Democratic leader, White House official continue relief talks as Election Day draws close

WASHINGTON, Oct. 20 (Xinhua) -- U.S. House Speaker Nancy Pelosi and Treasury Secretary Steven Mnuchin on Tuesday continued COVID-19 relief talks, which "provided more clarity and common ground," said Drew Hammill, Pelosi's spokesman and deputy chief of staff.

"The Speaker and Secretary Mnuchin spoke at 3:00 p.m. today for approximately 45 minutes. Their conversation provided more clarity and common ground as they move closer to an agreement," Hammill said in a series of tweets Tuesday afternoon.

Downplaying the importance of a 48-hour deadline previously set by Pelosi, the spokesman said "today's deadline enabled the Speaker and Secretary to see that decisions could be reached and language could be exchanged, demonstrating that both sides are serious about finding a compromise."

Hammill added the two principals will continue their discussions Wednesday afternoon.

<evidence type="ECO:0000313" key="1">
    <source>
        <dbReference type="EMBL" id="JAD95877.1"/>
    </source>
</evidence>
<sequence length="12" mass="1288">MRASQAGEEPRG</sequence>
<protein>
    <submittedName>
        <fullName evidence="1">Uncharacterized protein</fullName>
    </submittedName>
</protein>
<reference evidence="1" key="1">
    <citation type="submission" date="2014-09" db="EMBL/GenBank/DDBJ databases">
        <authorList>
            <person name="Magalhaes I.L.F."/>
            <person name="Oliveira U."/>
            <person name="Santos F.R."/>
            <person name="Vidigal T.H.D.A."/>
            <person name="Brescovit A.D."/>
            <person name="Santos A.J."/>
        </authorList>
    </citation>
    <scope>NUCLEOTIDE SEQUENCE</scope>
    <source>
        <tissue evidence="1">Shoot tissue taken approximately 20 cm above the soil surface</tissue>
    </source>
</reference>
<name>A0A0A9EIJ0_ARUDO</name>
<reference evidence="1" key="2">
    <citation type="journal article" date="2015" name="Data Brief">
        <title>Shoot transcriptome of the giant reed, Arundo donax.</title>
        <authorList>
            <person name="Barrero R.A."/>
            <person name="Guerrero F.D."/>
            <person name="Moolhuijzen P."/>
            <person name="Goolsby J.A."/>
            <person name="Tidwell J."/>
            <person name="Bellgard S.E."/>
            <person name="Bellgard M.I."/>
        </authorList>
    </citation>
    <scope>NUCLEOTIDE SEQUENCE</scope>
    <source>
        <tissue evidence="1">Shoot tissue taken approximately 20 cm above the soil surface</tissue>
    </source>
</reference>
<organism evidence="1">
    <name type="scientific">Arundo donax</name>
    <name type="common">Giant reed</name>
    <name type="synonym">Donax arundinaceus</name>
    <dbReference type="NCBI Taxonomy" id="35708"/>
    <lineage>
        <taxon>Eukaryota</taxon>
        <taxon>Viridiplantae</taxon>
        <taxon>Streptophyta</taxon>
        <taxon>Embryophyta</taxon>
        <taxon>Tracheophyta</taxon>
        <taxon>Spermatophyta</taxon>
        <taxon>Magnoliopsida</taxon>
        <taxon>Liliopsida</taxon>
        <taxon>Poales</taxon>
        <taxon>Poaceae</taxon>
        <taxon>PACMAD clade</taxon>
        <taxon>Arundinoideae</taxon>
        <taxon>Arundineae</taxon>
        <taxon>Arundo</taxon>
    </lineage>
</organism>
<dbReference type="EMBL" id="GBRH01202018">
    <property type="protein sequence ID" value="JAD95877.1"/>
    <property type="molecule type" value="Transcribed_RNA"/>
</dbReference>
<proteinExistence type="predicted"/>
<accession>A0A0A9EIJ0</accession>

White House chief of staff Mark Meadows, meanwhile, told CNBC that the two sides have made "good progress" but still need to overcome major differences to reach a deal before the presidential election, which is just two weeks away.

Meadows said he hopes those discussions will continue to make progress and could see "some kind of agreement before the weekend."

Pelosi said on Sunday that White House and congressional lawmakers must reach an agreement in 48 hours if they want to pass a new relief package before the presidential election.

Pelosi and Mnuchin held a 53-minute call on Monday, and continued to narrow their differences, according to an earlier statement from Hammill.

Despite the recent progress, Democrats and Republicans remain deadlocked on the new relief bill over two months after the extra 600-U.S.-dollar per week federal unemployment benefits -- part of a 2-trillion-dollar relief package approved by Congress in late March -- expired at the end of July.

Earlier this month, the Democrats-controlled House passed a 2.2-trillion-dollar bill, while the White House recently offered up to nearly 1.9 trillion dollars. Some Senate Republicans, however, insisted a figure below 1 trillion dollars, and plan to advance a 500-billion bill later this week.

Key sticking points in the relief talks include more aid to state and local governments, demanded by Democrats, and liability protections for businesses, sought by Republicans.

Economists, as well as Federal Reserve officials, have repeatedly argued that more fiscal relief is needed to sustain the economic recovery, warning of dire consequences if further fiscal support is not provided in time.

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